CN (TSX:CNR) spokesman Jim Feeny said the couple's house is within 100 metres of the derailment in Wapske and it hasn't been determined when they will be allowed to return.
"We are already there with those folks to examine the property and then an assessment will be done," Feeny said.
Aerial pictures of the derailment site near Plaster Rock showed that oil had flowed onto that property.
About 150 people had to leave their homes Tuesday night when the 122-car train derailed, with 19 cars and one locomotive jumping the tracks. Five derailed tanker cars were carrying crude oil from Western Canada to an Irving Oil refinery in Saint John, N.B., while four other tankers carried liquefied petroleum gas.
The evacuation zone stretched in a two-kilometre radius from the derailment. Those returning home Saturday expressed their relief.
"This is the day we were waiting for," said Laurie Beaulieu after a meeting with CN and Environment Department officials.
"Everybody is happy of course. There is no other way to explain it."
Derek Green praised the work of CN and environment officials to get the site cleared so quickly.
"We're back in four days, it could have been 40," he added.
Fires that had raged at the site of the derailment in the community were extinguished early Saturday morning. Feeny said crews made good progress overnight Friday extinguishing the flames, removing material from derailed cars and repairing the broken track.
"It is essentially a matter of cleaning up now," Feeny said. "It has moved from an operations exercise to a remediation exercise."
He said CN will cover the costs of the cleanup and compensate those whose properties have been damaged and incurred expenses as a result of the evacuation.
"The next steps will be to remediate the site and the environmental concerns will be dealt with, and we are working hand in glove with New Brunswick Environment. That process will continue until it is complete, however long that takes."
On Friday, a huge fireball shot into the sky as crews blasted holes in three tanker cars carrying liquefied petroleum gas to allow vapour and gas to burn off. Fires involving a crude oil tanker and diesel fuel from a derailed locomotive had earlier burned out.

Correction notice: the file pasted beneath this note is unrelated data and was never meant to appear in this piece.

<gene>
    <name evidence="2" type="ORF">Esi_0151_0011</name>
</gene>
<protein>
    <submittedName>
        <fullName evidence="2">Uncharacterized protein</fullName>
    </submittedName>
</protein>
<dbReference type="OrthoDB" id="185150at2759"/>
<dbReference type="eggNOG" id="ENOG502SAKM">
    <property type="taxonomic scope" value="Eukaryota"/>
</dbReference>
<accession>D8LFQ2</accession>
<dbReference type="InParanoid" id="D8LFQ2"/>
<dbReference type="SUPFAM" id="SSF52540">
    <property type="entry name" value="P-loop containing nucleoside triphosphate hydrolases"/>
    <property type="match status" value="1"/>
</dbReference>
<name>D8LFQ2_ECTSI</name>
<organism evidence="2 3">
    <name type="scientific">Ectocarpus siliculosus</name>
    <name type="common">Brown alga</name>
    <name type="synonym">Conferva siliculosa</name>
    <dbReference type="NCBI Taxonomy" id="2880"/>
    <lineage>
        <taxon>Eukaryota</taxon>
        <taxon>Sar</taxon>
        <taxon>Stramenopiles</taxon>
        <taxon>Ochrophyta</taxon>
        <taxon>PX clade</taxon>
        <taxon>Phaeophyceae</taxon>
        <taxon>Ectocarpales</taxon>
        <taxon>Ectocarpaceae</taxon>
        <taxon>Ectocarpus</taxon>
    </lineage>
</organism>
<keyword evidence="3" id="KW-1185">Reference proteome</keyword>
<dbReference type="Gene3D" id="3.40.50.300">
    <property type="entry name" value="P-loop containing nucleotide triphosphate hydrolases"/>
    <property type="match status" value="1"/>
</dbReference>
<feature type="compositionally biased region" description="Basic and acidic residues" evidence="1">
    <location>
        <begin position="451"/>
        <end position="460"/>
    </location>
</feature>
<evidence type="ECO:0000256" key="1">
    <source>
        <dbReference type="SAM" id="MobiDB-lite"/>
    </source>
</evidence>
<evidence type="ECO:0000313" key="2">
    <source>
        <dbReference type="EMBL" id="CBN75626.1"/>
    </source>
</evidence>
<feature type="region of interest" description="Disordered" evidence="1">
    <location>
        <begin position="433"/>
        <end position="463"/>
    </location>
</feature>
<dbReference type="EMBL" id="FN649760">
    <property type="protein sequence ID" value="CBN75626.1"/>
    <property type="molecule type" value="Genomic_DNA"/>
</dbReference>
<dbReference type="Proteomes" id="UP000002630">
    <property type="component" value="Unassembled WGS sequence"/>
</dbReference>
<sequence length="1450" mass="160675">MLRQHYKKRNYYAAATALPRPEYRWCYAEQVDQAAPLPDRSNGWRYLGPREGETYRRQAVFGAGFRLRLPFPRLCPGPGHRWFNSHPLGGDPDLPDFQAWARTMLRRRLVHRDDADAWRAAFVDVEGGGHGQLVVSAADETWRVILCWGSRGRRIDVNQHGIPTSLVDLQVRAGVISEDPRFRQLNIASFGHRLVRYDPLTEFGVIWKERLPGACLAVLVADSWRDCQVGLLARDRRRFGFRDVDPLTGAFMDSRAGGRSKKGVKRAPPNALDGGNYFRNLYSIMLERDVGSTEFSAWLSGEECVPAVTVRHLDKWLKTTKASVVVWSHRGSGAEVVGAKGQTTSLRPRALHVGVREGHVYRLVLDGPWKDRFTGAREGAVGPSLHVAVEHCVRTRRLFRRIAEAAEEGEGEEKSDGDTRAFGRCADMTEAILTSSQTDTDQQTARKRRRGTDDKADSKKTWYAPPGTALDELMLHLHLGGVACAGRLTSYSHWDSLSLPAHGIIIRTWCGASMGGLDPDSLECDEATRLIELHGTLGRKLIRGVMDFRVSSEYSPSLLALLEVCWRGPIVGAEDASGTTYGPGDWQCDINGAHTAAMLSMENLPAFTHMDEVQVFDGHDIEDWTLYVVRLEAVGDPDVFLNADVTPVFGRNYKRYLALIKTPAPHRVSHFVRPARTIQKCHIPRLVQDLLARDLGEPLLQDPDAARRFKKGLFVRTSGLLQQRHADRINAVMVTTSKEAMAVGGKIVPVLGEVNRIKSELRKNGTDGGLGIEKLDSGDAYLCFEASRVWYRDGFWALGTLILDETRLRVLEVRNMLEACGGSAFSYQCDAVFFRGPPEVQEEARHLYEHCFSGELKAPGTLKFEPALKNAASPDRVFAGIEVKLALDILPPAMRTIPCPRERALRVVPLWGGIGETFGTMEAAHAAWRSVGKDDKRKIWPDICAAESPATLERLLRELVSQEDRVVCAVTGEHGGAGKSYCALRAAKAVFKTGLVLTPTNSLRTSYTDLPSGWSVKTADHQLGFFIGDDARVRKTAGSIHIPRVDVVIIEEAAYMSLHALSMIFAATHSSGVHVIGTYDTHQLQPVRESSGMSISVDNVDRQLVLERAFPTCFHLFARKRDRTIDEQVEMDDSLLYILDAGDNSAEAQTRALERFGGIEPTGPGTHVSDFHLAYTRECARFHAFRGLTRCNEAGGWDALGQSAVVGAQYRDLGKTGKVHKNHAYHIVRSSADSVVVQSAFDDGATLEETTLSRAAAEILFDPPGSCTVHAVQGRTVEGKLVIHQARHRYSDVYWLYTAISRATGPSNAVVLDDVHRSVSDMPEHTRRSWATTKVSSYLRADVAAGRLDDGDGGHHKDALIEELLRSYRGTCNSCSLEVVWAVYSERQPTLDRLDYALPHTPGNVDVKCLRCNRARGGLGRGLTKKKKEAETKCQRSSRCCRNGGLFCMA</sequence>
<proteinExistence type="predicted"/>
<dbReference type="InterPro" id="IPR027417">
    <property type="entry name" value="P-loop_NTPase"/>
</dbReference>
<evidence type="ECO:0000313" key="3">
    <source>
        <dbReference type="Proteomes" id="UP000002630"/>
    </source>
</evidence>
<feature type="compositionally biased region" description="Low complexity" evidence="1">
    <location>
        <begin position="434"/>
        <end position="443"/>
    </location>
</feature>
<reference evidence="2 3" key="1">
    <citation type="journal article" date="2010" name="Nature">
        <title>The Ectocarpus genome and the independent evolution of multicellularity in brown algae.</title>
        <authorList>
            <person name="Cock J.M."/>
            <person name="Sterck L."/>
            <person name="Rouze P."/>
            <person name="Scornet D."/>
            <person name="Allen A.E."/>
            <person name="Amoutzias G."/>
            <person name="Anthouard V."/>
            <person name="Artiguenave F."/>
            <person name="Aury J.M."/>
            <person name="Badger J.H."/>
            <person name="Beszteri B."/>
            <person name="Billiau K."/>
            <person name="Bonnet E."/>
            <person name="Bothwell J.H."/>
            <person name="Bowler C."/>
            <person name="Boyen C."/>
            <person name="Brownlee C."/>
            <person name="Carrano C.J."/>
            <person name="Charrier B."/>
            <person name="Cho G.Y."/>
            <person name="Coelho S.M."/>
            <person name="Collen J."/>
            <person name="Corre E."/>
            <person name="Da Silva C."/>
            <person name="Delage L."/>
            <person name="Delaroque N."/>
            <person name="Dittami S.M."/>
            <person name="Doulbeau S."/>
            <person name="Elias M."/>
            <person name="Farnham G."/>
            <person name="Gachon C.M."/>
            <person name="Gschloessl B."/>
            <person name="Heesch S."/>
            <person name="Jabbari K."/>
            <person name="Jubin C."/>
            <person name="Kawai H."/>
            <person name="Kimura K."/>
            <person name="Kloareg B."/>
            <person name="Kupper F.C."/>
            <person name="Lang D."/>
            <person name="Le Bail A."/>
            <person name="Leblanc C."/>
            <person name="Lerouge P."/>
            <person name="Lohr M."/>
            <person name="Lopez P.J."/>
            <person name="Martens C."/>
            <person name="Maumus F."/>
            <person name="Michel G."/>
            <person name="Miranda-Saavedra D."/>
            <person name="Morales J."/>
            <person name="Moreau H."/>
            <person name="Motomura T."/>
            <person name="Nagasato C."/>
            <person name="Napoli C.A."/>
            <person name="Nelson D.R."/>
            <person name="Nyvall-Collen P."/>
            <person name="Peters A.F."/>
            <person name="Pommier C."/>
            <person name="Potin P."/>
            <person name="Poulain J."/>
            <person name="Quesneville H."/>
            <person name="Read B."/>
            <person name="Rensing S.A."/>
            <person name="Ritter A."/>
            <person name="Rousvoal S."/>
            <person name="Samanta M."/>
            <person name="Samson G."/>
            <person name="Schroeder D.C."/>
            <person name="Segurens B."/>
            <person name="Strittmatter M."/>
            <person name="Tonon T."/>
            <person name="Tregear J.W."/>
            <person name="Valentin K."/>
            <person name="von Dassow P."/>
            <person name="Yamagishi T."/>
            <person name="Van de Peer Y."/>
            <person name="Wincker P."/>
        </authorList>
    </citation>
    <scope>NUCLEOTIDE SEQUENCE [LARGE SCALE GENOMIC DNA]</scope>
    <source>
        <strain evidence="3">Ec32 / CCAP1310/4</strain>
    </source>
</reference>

While people have returned home, the province's Health Department said as a precaution, people in the area with private wells should not drink their water until after they have been tested.
Richard Keeley, regional director with the Department of Environment and Local Government, said the water testing had begun.
CN has provided bottled water to homeowners who can't drink from their wells.
The cause of the derailment remains under investigation by the Transportation Safety Board of Canada. Feeny said investigators are still looking at the possibility that a wheel or axle problem on a freight car was to blame, but added that no conclusions have been reached.
Safety board spokesman John Cottreau said four of its investigators remained on the scene Saturday gathering information. It's not known when their investigation in Wapske will wrap up, he said.
"They're going to be there for as long as it takes to get the information they need," said Cottreau. "Noses are down and (they're) digging through the wreckage and looking to document as much as possible."
The first freight train passed through the derailment site two hours after residents returned to their homes.
CN's woes continued on the weekend after another train derailment in Burnaby, B.C.
RCMP Insp. Tim Shields said the train, which was a CP Rail train operated by a CN Rail crew, went off the tracks Saturday morning. Some of the cars were carrying coal, some of which spilled into a creek.
There were no reports of injuries or property damage.
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